By Harlan Ullman
“Fore” is a loudly shouted warning in golf, alerting other players and spectators to an errant shot that could do serious injury. After all, however small, a golf ball is quite hard. Traveling at speeds in excess of 70 or 80 miles an hour, it can hurt any onlooker it strikes.
American exceptionalism is the view of the uniqueness of America that has made it the greatest power in history. In both political parties, exceptionalism has achieved cult status. To disavow American exceptionalism risks political excommunication and exile and branding as a self-hating citizen. After all, who dares to say America is simply not the best or the greatest even if it is the lone superpower or in more laidback moments, merely the world’s “indispensable” power!
Tonight’s presidential debate will reaffirm the power of American exceptionalism as the two candidates vie to win the ultimate political prize of the keys to the White House promising to keep America great and to make it greater. Surprisingly, the warning of “fore” and American exceptionalism are linked. This past weekend’s Ryder Cup competition provides that nexus.
For those who do not follow golf, the Ryder Cup is that sport’s most cherished prize. Started in 1926 by English seed magnate Samuel Ryder, the competition was originally between the United States and Britain pitting the best golfers on both sides of the Atlantic against each other. In 1979, because of American dominance, golfing great Jack Nicklaus argued that the competition should be expanded to include all of Europe to even the matches. Since then, Europe has emerged as the dominant force.
This year’s matches were held outside Chicago, Illinois at the Medinah Golf Club. Competition is based on 28 games. Eight are “better ball,” called four balls; eight are alternate shots, called foursomes; and twelve are singles, individual one against one matches. Each counts for one point. Fourteen points are needed to retain the cup and fourteen and half to defeat the current holder.
By any measure, this year’s American team was far and away the stronger and the certain victor. After the first two days of play and before the singles competition, the U.S. was leading 10-6—a seemingly insurmountable lead overcome only once before in 1999 at The Country Club in Brookline, Massachusetts when America engineered that upset. But given the overpowering strength of the U.S. team, a European victory would be a major miracle. Nonetheless, Europe amazingly triumphed winning eight of eleven singles matches and halving the twelfth for an outright victory of 14 ½ to 13 ½. That outcome should give America and Americans pause to reconsider our exceptionalism.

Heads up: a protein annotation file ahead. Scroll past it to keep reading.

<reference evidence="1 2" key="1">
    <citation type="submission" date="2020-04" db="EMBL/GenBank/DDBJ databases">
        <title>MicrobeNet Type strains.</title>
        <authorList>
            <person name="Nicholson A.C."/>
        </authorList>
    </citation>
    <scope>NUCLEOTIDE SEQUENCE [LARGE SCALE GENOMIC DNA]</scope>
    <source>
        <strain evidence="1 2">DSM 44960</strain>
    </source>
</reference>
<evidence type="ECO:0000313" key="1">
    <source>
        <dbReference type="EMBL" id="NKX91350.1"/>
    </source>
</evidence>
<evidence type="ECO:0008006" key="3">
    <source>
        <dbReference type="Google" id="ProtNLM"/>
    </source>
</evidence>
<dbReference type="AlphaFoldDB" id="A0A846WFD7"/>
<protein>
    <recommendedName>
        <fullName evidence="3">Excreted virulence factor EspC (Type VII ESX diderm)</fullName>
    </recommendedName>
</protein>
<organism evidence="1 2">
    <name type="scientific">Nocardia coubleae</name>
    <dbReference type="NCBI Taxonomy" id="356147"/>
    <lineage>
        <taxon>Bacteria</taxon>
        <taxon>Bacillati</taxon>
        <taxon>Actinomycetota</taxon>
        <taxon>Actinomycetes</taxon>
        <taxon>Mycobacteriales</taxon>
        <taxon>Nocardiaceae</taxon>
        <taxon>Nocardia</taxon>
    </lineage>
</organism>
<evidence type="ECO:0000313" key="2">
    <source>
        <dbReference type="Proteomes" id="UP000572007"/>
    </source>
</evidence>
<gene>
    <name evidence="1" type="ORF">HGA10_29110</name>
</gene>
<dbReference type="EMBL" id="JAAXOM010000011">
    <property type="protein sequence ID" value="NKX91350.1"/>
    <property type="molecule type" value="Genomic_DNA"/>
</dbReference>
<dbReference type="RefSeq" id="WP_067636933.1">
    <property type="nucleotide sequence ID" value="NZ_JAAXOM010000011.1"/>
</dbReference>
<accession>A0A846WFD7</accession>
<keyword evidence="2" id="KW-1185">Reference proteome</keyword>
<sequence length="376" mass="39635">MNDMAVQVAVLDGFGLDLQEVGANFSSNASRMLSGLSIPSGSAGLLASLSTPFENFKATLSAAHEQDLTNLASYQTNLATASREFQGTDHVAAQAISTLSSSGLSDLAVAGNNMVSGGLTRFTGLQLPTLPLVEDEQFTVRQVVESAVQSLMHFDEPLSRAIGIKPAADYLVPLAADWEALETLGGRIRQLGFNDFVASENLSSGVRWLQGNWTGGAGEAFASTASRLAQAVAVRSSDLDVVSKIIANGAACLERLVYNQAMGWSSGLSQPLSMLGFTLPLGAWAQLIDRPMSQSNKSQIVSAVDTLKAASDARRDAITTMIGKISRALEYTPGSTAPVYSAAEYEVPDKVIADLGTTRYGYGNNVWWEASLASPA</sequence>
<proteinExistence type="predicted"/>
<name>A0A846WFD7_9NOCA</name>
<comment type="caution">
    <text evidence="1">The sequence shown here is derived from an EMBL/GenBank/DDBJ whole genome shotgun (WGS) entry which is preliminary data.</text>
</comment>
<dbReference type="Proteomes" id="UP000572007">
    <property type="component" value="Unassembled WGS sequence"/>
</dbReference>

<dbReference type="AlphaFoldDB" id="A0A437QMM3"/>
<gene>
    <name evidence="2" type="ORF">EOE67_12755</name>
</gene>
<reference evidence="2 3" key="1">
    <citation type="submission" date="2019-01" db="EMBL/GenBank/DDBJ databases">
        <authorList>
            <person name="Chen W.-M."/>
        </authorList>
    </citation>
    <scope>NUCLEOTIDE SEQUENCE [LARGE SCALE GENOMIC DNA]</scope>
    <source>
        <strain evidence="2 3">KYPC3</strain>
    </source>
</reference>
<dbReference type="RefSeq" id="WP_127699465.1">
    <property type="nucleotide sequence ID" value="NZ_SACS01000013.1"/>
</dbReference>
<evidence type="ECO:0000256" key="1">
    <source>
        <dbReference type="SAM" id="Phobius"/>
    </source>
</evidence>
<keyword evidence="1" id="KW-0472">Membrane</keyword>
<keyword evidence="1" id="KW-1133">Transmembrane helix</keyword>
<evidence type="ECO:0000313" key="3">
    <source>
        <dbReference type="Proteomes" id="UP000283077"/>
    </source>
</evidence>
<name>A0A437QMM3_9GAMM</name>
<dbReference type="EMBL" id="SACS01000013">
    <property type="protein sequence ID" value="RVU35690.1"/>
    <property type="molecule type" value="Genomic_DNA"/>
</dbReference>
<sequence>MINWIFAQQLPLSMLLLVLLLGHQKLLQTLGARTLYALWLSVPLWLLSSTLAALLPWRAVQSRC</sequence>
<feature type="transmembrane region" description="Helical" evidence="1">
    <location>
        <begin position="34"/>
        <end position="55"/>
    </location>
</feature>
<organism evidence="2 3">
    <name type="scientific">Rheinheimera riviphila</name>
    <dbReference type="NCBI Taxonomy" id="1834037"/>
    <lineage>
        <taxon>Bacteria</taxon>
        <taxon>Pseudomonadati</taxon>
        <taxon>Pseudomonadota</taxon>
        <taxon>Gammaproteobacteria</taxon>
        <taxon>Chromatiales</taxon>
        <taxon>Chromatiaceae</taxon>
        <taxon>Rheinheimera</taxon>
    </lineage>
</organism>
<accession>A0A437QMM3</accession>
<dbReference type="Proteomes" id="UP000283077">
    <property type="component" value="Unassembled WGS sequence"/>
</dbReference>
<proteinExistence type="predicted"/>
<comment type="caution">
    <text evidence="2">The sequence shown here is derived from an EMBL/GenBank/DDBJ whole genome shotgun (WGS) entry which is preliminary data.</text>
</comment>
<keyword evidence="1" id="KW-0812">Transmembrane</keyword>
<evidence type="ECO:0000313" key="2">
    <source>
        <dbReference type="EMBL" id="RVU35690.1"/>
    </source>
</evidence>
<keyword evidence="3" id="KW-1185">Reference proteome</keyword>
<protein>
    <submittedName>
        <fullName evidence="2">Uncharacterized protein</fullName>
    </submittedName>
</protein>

Many sectors of America are widely respected abroad as well as deeply resented. The United States truly provides unlimited opportunities for citizens and immigrants alike. Its universities are unmatched. It has often been a force for good. And many of its products and culture are widely celebrated as well as sought.
But what is too often regarded as attitudes that range from arrogance and pomposity to superiority and indifference, the global image of America is in desperate need of repair. That we embarked on two strategically derelict and costly interventions in Afghanistan and Iraq has not been embellished by a war on terror irrespective of name and a policy of assassination and killing of the “enemy” by drone and special forces wherever we can find them. And the failure of the U.S. government to deal with its lurking fiscal and economic calamities has not reflected well on our “exceptionalism.”
It is not that we have failed to try. President George W. Bush entered office promising a “more humble foreign policy” vowing to change the tone in Washington. Candidate Barack Obama made similar pledges. And Candidate Mitt Romney assures voters that he too will change the way Washington works.
All of this, sadly, is nonsense. It could take decades perhaps for the United States to emerge from a government broken by the extreme wings of its two political parties and a political process in which winning election has long superseded providing effective or even partially effective governance.
As Americans should have learned and will not from the Ryder Cup, discounting or demeaning friends and allies is not wise. In a world that is instantly linked by global communications and media and in which interdependence is a reality and not simply a slogan, the cult of American exceptionalism is a huge obstacle to American interests.
Yes, we are the world’s richest power. We have the strongest military by a large factor as well. But so what? Are we any safer physically, more secure financially and happier today? Answering these questions should be part of the political debate. It is not. Hence, when someone pronounces American exceptionalism, please yell “fore!”
Harlan Ullman is Chairman of the Killowen Group that advises leaders of government and business and Senior Advisor at Washington DC’s Atlantic Council.